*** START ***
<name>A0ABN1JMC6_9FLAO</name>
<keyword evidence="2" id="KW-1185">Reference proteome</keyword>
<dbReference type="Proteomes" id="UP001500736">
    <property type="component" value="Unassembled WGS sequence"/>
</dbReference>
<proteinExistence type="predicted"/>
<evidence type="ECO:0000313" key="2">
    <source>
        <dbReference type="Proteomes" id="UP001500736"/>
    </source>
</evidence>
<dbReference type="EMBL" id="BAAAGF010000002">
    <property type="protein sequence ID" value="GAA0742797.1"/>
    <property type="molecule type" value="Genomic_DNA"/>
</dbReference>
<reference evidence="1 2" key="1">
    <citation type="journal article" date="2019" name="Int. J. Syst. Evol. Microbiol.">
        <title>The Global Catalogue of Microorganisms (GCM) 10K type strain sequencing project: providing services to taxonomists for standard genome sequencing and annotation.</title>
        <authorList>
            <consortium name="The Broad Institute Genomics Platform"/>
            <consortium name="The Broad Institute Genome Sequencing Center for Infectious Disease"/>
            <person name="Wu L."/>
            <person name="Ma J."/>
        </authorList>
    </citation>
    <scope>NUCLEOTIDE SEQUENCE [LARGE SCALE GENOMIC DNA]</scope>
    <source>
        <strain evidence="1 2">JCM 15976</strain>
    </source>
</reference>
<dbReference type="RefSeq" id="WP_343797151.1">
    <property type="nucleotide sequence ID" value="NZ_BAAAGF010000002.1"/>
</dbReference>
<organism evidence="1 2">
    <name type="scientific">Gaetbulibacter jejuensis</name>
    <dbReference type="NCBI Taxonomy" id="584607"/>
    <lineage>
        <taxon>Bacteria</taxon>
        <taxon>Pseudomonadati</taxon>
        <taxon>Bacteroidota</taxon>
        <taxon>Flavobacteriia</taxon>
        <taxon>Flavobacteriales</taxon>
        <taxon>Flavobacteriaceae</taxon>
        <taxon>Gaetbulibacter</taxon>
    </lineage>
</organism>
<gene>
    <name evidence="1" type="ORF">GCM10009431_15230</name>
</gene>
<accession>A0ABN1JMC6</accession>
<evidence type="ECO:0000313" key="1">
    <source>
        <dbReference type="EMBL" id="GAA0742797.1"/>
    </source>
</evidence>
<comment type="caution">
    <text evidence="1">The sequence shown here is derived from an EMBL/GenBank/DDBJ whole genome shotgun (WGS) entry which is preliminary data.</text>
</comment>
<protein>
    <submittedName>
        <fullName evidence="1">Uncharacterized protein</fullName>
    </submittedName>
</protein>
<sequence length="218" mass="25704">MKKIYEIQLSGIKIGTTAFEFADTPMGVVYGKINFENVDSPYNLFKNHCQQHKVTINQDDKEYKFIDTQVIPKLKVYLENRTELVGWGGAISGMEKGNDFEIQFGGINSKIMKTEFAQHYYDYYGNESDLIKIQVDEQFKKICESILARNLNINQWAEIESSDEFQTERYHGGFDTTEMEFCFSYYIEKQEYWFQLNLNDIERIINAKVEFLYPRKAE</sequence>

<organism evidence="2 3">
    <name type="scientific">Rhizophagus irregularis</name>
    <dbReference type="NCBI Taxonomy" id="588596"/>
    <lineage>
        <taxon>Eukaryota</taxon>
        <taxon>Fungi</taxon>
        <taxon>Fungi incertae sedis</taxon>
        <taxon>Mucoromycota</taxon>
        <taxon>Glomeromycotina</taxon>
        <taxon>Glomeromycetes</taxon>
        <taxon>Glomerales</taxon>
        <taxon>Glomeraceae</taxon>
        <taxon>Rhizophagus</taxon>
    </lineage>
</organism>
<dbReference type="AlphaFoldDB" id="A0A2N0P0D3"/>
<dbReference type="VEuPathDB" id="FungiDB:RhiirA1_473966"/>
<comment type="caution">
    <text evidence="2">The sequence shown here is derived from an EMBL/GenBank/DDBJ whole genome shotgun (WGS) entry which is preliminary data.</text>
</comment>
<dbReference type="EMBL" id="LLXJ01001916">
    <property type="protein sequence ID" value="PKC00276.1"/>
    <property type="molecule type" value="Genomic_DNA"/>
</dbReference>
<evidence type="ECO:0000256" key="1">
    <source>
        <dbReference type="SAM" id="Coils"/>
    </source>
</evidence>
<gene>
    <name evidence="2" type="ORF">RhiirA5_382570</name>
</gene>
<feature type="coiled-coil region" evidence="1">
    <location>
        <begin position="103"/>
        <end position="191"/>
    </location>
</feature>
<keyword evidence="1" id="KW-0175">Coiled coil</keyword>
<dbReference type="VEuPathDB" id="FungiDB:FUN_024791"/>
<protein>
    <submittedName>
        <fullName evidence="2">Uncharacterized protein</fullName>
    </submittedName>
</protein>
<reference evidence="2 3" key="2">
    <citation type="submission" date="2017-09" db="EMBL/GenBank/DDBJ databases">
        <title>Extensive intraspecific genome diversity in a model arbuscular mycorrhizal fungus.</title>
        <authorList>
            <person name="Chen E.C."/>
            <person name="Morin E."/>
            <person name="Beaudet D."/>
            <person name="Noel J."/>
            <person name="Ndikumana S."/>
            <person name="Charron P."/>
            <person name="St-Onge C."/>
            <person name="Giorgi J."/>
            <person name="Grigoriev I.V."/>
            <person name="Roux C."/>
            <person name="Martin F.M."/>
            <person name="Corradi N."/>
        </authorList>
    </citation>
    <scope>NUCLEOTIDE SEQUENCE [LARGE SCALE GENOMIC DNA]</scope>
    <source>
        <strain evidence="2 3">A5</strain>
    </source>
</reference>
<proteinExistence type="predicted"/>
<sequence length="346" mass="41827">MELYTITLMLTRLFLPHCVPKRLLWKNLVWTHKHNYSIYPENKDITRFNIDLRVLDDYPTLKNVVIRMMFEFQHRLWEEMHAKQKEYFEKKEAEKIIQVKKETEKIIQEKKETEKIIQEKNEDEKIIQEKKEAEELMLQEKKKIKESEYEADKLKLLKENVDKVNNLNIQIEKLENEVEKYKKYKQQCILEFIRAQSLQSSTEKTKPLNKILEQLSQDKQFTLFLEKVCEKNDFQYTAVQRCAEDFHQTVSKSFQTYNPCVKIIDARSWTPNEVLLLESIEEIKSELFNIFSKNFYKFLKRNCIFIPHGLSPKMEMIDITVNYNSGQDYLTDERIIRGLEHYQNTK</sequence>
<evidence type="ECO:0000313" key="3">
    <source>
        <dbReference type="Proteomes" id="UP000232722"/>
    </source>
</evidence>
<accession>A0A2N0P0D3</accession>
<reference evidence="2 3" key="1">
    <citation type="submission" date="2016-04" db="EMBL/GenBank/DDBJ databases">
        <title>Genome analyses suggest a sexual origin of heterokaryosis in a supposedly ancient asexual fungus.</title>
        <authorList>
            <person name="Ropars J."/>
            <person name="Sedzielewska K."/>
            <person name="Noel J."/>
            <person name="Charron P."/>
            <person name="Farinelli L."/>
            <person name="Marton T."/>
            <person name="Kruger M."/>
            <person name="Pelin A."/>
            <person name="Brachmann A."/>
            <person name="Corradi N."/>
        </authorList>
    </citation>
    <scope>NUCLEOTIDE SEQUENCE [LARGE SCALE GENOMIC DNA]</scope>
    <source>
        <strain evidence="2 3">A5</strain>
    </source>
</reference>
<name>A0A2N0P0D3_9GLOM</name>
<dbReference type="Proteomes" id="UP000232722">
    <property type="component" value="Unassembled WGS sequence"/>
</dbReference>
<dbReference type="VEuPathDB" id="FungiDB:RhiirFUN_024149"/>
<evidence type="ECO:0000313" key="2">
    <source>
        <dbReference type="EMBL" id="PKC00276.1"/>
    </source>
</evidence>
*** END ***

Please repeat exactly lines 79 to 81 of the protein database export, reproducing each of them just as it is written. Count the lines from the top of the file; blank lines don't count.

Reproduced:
</organism>
<dbReference type="AlphaFoldDB" id="A0A2N0P0D3"/>
<dbReference type="VEuPathDB" id="FungiDB:RhiirA1_473966"/>